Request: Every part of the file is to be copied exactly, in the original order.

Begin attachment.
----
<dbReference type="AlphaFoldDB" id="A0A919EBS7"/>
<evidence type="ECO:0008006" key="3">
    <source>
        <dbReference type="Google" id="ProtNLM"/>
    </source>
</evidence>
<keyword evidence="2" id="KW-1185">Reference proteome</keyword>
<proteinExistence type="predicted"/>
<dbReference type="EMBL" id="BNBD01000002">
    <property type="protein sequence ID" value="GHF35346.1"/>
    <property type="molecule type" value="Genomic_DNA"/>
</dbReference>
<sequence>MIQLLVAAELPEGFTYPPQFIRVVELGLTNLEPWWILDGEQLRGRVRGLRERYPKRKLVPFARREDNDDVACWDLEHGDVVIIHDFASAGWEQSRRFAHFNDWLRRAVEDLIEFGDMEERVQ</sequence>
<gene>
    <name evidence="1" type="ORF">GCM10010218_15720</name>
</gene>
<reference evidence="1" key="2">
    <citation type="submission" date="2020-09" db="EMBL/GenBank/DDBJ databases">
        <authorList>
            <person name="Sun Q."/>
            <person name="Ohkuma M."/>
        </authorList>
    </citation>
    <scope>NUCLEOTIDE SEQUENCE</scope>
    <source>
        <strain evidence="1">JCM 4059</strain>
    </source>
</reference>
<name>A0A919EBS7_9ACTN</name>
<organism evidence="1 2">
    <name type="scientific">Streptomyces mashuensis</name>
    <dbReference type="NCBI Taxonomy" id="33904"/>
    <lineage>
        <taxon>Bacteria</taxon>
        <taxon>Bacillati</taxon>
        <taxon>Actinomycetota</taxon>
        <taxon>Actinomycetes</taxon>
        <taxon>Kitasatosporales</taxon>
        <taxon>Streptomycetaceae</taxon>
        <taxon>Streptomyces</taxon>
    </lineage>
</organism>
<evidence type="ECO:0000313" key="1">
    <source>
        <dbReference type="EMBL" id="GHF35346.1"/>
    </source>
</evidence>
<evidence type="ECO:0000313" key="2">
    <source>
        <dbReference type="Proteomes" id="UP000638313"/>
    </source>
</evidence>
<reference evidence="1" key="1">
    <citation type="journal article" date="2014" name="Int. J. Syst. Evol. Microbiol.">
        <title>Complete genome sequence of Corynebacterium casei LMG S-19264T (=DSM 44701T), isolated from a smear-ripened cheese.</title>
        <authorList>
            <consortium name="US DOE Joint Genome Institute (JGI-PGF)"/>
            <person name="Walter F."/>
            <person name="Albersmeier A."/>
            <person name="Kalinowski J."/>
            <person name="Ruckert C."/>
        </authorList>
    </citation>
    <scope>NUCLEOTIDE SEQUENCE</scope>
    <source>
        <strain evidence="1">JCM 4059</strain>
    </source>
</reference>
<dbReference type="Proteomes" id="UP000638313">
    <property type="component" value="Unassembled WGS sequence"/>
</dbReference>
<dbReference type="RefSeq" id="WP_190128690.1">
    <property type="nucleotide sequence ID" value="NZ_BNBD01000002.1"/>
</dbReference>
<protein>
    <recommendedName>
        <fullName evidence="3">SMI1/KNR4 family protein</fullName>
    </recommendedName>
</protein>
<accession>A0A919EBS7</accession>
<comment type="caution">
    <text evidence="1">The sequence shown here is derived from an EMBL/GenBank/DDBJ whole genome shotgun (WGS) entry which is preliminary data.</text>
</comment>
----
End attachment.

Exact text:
<dbReference type="AlphaFoldDB" id="A0A919EBS7"/>
<evidence type="ECO:0008006" key="3">
    <source>
        <dbReference type="Google" id="ProtNLM"/>
    </source>
</evidence>
<keyword evidence="2" id="KW-1185">Reference proteome</keyword>
<proteinExistence type="predicted"/>
<dbReference type="EMBL" id="BNBD01000002">
    <property type="protein sequence ID" value="GHF35346.1"/>
    <property type="molecule type" value="Genomic_DNA"/>
</dbReference>
<sequence>MIQLLVAAELPEGFTYPPQFIRVVELGLTNLEPWWILDGEQLRGRVRGLRERYPKRKLVPFARREDNDDVACWDLEHGDVVIIHDFASAGWEQSRRFAHFNDWLRRAVEDLIEFGDMEERVQ</sequence>
<gene>
    <name evidence="1" type="ORF">GCM10010218_15720</name>
</gene>
<reference evidence="1" key="2">
    <citation type="submission" date="2020-09" db="EMBL/GenBank/DDBJ databases">
        <authorList>
            <person name="Sun Q."/>
            <person name="Ohkuma M."/>
        </authorList>
    </citation>
    <scope>NUCLEOTIDE SEQUENCE</scope>
    <source>
        <strain evidence="1">JCM 4059</strain>
    </source>
</reference>
<name>A0A919EBS7_9ACTN</name>
<organism evidence="1 2">
    <name type="scientific">Streptomyces mashuensis</name>
    <dbReference type="NCBI Taxonomy" id="33904"/>
    <lineage>
        <taxon>Bacteria</taxon>
        <taxon>Bacillati</taxon>
        <taxon>Actinomycetota</taxon>
        <taxon>Actinomycetes</taxon>
        <taxon>Kitasatosporales</taxon>
        <taxon>Streptomycetaceae</taxon>
        <taxon>Streptomyces</taxon>
    </lineage>
</organism>
<evidence type="ECO:0000313" key="1">
    <source>
        <dbReference type="EMBL" id="GHF35346.1"/>
    </source>
</evidence>
<evidence type="ECO:0000313" key="2">
    <source>
        <dbReference type="Proteomes" id="UP000638313"/>
    </source>
</evidence>
<reference evidence="1" key="1">
    <citation type="journal article" date="2014" name="Int. J. Syst. Evol. Microbiol.">
        <title>Complete genome sequence of Corynebacterium casei LMG S-19264T (=DSM 44701T), isolated from a smear-ripened cheese.</title>
        <authorList>
            <consortium name="US DOE Joint Genome Institute (JGI-PGF)"/>
            <person name="Walter F."/>
            <person name="Albersmeier A."/>
            <person name="Kalinowski J."/>
            <person name="Ruckert C."/>
        </authorList>
    </citation>
    <scope>NUCLEOTIDE SEQUENCE</scope>
    <source>
        <strain evidence="1">JCM 4059</strain>
    </source>
</reference>
<dbReference type="Proteomes" id="UP000638313">
    <property type="component" value="Unassembled WGS sequence"/>
</dbReference>
<dbReference type="RefSeq" id="WP_190128690.1">
    <property type="nucleotide sequence ID" value="NZ_BNBD01000002.1"/>
</dbReference>
<protein>
    <recommendedName>
        <fullName evidence="3">SMI1/KNR4 family protein</fullName>
    </recommendedName>
</protein>
<accession>A0A919EBS7</accession>
<comment type="caution">
    <text evidence="1">The sequence shown here is derived from an EMBL/GenBank/DDBJ whole genome shotgun (WGS) entry which is preliminary data.</text>
</comment>